London (CNN)She's a globally-renowned feminist who has never shied away from controversial topics, and at a recent event in Nigeria, author Chimamanda Ngozi Adichie referenced Jesus' treatment of women as proof he saw them as equals.
Jesus treated women as equals, says author Chimamanda Adichie
An audience member challenged Adichie's views on feminism by stating: "If God wanted us to all to be equal, he would have created us as hermaphrodites."
"When you use the bible to justify what, in my opinion, is injustice," the author hit back, "let's look at how Jesus treated women. Jesus came from a society that was very patriarchal. The Jewish people at that time did not give any regard to women, like many cultures all over the world," she said.
"Jesus came, and suddenly Jesus is treating women as though they're his equals. Jesus is talking to women. And the old-fashioned Jewish people were scandalized."
"Jesus is making a point there," she added at the event held on Monday to announce the relaunch of her workshop for aspiring writers.
Adichie, 41, was born in Nigeria and is a respected international bestselling author.
Since her first novel, "Purple Hibiscus," was published at 26, she has won many literary acclaims, including the 2007 Orange prize for her novel on the Biafra war "Half of a Yellow Sun."
The book was later adapted into a movie starring Thandie Newton and Chiwetel Ejiofor.
The author has become a global authority on gender inequality.
Her viral 2013 TEDxEuston talk, "We Should All Be Feminists," was turned into a book and given to every 16-year-old in Sweden. Beyoncé also sampled it on her "Lemonade" album, and fashion house Dior used it for a series of slogan T-shirts.
She is also no stranger to controversy. Comments she made about trans women during an interview on a British news channel last year caused an immediate backlash.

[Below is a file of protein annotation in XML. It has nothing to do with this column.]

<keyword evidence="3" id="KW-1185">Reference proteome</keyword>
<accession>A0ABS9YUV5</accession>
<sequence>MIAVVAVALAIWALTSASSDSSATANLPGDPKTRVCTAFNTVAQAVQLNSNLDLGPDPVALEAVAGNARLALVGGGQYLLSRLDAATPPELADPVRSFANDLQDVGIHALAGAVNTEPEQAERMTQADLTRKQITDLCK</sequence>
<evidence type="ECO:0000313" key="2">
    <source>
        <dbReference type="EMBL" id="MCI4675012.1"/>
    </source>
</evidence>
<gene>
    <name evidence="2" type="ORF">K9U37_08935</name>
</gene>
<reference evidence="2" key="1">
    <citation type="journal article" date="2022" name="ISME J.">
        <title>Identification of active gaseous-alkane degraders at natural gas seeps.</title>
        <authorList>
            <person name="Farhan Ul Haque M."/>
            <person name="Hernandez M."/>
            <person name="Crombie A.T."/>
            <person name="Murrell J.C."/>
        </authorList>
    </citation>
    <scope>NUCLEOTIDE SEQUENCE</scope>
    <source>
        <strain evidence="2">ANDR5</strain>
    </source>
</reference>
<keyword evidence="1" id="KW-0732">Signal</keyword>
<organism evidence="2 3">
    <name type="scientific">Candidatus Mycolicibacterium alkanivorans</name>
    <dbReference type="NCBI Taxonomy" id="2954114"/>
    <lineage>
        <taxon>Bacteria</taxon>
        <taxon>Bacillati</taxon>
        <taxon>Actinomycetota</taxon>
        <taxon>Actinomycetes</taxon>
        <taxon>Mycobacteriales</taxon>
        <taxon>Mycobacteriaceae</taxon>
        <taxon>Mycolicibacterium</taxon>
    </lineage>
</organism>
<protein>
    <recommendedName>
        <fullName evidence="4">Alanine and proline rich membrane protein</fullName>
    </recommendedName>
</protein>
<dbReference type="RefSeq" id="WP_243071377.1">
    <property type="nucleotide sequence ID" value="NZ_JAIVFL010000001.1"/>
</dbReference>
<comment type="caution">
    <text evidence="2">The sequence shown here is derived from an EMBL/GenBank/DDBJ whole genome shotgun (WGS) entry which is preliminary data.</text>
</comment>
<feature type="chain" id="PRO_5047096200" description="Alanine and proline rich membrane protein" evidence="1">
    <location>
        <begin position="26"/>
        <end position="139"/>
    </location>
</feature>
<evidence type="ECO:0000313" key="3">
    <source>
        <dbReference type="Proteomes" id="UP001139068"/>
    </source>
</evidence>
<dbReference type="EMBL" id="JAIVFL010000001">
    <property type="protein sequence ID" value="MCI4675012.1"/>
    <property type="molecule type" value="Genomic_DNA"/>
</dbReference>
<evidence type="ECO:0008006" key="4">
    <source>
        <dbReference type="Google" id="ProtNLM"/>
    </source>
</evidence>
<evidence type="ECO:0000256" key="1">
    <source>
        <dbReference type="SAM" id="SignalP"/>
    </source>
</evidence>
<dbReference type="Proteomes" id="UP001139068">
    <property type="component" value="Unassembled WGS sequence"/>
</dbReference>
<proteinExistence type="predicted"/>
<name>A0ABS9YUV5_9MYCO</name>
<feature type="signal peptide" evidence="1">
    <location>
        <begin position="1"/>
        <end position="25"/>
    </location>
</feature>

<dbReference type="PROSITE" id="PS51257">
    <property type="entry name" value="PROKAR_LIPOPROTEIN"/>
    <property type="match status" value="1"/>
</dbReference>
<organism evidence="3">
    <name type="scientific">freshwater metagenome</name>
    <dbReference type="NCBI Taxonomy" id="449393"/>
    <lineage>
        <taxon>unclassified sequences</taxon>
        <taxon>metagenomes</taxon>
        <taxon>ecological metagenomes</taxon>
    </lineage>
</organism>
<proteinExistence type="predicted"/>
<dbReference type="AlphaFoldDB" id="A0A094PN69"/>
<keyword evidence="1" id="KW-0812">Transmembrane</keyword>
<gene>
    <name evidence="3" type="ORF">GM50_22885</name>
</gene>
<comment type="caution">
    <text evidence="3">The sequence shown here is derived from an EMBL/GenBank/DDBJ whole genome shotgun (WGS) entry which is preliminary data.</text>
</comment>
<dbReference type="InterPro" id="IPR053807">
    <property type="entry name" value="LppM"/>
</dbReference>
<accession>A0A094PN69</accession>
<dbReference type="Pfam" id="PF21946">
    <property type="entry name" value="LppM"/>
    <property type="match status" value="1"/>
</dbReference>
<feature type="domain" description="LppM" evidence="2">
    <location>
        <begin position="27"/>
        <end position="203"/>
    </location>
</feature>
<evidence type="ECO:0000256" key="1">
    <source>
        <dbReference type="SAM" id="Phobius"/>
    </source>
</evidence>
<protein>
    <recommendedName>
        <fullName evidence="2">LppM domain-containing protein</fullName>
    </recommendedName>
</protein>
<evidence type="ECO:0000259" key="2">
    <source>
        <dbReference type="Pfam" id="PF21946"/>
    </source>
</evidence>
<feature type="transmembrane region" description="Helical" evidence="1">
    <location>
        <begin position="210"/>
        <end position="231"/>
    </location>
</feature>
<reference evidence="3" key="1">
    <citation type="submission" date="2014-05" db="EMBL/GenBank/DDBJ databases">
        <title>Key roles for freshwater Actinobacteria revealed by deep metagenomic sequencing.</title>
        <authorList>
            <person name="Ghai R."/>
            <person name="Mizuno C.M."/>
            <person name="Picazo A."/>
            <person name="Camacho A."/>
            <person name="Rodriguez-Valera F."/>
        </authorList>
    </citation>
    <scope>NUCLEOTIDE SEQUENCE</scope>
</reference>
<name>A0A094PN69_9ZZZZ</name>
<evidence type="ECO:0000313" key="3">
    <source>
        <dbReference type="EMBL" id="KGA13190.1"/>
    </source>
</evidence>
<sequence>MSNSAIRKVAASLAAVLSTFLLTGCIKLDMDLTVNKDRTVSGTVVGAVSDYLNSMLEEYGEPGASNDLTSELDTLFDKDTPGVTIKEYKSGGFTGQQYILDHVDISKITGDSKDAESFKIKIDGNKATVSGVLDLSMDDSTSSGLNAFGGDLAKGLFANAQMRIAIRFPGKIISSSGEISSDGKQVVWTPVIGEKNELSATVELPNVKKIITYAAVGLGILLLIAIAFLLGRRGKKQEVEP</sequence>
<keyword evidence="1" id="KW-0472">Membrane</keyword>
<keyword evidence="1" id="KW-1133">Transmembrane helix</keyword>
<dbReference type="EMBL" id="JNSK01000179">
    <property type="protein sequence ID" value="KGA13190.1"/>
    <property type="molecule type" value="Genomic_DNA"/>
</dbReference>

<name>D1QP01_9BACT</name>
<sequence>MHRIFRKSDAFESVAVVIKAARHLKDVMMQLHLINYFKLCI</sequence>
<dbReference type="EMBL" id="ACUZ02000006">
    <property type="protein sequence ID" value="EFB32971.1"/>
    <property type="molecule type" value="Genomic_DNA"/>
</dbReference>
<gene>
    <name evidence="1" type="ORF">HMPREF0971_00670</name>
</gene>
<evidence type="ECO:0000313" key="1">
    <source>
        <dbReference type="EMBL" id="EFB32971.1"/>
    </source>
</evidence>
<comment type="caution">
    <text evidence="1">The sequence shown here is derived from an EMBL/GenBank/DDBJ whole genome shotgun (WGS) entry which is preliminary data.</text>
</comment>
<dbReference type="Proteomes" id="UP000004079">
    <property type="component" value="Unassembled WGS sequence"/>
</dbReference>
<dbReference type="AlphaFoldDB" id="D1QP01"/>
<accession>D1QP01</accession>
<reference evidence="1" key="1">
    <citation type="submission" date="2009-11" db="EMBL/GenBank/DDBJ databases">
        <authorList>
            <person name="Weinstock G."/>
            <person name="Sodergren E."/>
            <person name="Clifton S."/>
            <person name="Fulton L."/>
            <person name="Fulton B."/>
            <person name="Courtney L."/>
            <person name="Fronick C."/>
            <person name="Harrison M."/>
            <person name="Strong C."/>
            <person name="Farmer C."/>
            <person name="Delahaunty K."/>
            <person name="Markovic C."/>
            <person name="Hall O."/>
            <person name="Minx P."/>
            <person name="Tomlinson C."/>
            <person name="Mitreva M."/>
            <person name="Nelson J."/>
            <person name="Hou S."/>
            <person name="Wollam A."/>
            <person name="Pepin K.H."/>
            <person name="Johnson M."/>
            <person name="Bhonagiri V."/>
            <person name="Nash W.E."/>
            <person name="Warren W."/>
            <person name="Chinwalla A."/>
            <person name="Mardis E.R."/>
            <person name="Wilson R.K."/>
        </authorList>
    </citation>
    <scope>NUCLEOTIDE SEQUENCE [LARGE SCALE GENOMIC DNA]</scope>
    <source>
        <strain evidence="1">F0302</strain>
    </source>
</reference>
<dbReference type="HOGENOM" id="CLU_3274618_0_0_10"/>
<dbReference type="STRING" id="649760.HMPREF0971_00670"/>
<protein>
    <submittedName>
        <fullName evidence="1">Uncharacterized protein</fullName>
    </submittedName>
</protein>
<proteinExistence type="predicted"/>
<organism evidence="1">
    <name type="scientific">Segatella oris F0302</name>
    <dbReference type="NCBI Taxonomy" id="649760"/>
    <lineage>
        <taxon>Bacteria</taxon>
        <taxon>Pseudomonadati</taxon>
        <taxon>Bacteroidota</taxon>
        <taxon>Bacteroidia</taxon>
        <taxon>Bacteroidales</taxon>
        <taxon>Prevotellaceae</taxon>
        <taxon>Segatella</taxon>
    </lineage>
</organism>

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In the interview, Adichie, who has previously campaigned for LGBTQ rights in Nigeria, said: "I think if you've lived in the world as a man with the privileges that the world accords to men and then sort of change gender, it's difficult for me to accept that then we can equate your experience with the experience of a woman who has lived from the beginning as a woman and who has not been accorded those privileges that men are."
She later posted a response on her Facebook page, days later to clarify her position. "We can oppose violence against trans women while also acknowledging differences. Because we should be able to acknowledge differences while also being supportive," she wrote.
Adichie noted at the Lagos event that: "When you say equal, I think it's important for you to understand that when people say men and women are equal, people are not saying men and women are the same, because, obviously, we are not."
She mentioned similarities between the campaign for racial equality and gender.
"In parts of the West, there's a movement for racial equality," she said. "Nobody tells black people... 'does this mean you want to be white?' or 'do you think you're the same as white people? You're black, and you're white, but the point is that you have equal access. That's what this conversation is about."
A spokeswoman for Adichie declined to comment on her latest remarks.